Diabetes Mellitus Management Among Patients with Limited English Proficiency: A Systematic Review and Meta-Analysis
Patients with limited English proficiency (LEP) and type 2 diabetes mellitus (T2DM) have several health disparities, including suboptimal patient-provider interactions, poorer glycemic control, and T2DM complications. Understanding existing interventions for improving T2DM outcomes in this population is critical for reducing disparities.
We performed a systematic review of randomized controlled trials (RCTs) and observational studies examining the effectiveness of interventions in improving T2DM outcomes among patients with LEP in North America. Quality was assessed using the Cochrane risk of bias tool for RCTs and the Newcastle-Ottawa Scale for non-RCT studies. Meta-analysis was conducted using the random-effects model.
Fifty-four studies, 39 of which reported sufficient data for meta-analysis of glycemic control, were included. The interventions were associated with a statistically significant reduction in hemoglobin A1c (HbA1c) (weighted difference in means, −0.84% [95% CI, −0.97 to −0.71]) that was, however, very heterogeneous across studies (I2 = 95.9%). Heterogeneity was explained by study design (lower efficacy in RCTs than non-RCTs) and by intervention length and delivery mode (greater reduction in interventions lasting <6 months or delivered face-to-face); P < 0.05 for all three covariates. The interventions were also associated in most studies with improvement in knowledge, self-efficacy in diabetes management, quality of life, blood pressure, and low-density lipoprotein cholesterol.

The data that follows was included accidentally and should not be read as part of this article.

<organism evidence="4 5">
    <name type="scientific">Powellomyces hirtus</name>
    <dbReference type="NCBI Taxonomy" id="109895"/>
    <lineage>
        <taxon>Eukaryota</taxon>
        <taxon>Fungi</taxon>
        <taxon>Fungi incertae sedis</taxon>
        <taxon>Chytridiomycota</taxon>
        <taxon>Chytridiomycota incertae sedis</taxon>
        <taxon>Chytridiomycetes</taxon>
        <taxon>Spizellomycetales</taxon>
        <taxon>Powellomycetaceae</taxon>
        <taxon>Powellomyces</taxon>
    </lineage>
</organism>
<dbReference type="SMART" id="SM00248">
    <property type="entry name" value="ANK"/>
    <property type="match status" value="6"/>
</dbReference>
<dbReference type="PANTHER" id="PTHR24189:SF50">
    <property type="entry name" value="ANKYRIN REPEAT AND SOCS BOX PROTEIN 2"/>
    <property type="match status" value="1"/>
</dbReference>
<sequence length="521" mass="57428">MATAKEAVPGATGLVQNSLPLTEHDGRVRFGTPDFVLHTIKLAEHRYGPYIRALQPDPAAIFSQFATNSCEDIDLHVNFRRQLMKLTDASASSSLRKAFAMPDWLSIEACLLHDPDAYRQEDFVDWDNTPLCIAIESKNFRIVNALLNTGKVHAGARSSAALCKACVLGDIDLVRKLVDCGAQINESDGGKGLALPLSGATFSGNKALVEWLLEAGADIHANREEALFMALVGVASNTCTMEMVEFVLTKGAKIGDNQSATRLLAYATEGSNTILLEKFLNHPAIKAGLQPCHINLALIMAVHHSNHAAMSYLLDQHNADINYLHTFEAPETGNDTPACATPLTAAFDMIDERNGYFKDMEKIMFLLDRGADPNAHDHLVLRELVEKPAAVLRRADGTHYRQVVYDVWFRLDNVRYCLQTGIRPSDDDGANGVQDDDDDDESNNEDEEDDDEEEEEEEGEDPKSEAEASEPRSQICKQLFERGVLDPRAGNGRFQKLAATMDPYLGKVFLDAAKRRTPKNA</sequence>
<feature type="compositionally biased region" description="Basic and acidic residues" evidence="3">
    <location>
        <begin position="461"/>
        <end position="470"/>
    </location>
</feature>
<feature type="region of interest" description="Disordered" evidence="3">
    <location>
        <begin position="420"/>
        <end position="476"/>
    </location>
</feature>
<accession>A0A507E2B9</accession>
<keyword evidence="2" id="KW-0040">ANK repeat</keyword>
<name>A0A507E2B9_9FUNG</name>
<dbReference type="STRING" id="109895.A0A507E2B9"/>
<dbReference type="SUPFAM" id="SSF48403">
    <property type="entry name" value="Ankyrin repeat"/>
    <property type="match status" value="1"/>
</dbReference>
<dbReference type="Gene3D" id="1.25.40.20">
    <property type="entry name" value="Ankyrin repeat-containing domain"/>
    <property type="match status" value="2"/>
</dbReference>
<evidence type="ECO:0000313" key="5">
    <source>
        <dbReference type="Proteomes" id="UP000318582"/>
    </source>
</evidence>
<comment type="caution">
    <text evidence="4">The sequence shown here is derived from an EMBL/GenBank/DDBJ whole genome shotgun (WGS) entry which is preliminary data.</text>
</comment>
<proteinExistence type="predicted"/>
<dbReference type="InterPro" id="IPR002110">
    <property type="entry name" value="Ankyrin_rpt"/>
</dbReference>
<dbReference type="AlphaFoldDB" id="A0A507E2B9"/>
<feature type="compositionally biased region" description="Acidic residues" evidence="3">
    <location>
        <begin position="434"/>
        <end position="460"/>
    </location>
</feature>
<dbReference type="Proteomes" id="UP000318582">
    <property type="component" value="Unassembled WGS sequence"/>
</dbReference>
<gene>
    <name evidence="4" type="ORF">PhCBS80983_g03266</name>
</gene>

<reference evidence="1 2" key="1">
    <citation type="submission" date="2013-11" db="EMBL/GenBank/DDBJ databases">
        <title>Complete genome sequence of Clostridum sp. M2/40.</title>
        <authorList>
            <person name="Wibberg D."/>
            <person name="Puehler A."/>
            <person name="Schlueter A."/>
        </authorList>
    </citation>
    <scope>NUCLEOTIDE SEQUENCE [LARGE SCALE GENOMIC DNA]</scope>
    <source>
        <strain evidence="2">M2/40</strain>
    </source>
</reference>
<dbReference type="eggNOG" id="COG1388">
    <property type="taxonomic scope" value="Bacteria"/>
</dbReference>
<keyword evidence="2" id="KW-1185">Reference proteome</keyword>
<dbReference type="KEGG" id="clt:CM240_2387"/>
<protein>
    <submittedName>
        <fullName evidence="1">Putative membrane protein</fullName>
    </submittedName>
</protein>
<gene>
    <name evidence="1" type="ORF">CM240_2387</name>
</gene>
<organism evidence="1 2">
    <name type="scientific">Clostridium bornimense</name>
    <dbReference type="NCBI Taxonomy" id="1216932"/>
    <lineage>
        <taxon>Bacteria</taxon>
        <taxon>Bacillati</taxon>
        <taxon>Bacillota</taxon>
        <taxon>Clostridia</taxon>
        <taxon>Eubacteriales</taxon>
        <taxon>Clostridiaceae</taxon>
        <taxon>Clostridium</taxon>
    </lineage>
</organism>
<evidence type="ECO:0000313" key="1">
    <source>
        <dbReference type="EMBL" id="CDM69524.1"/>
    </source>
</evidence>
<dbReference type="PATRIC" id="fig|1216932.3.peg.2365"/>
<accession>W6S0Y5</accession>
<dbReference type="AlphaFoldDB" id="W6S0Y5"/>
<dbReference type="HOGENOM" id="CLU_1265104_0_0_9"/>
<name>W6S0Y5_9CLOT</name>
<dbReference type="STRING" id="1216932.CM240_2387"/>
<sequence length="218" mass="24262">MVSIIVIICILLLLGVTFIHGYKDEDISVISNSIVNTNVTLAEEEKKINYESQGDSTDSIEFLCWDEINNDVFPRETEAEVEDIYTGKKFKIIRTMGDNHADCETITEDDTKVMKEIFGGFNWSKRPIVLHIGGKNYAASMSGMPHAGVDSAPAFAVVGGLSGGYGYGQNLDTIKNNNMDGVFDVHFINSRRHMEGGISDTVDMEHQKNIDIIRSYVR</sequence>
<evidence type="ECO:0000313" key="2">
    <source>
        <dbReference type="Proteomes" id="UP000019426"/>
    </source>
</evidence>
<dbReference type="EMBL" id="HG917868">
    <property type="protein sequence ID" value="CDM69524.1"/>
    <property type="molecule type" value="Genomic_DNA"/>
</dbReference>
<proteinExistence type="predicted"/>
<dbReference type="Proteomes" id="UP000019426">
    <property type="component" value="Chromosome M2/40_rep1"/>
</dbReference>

Multiple types of interventions are available for T2DM management in patients with LEP. Multicomponent interventions delivered face-to-face seem most effective for glycemic control. More research is needed to better understand other aspects of multicomponent interventions that are critical for improving important outcomes among patients with T2DM and LEP.
KEY WORDSchronic disease diabetes disease management health communication language barriers limited English proficiency
This publication was made possible by funding from the Mayo Clinic Robert D. and Patricia E. Kern Center for the Science of Health Care Delivery.
Compliance with Ethical Standards
Conflict of Interest
The authors declare that they do not have a conflict of interest.
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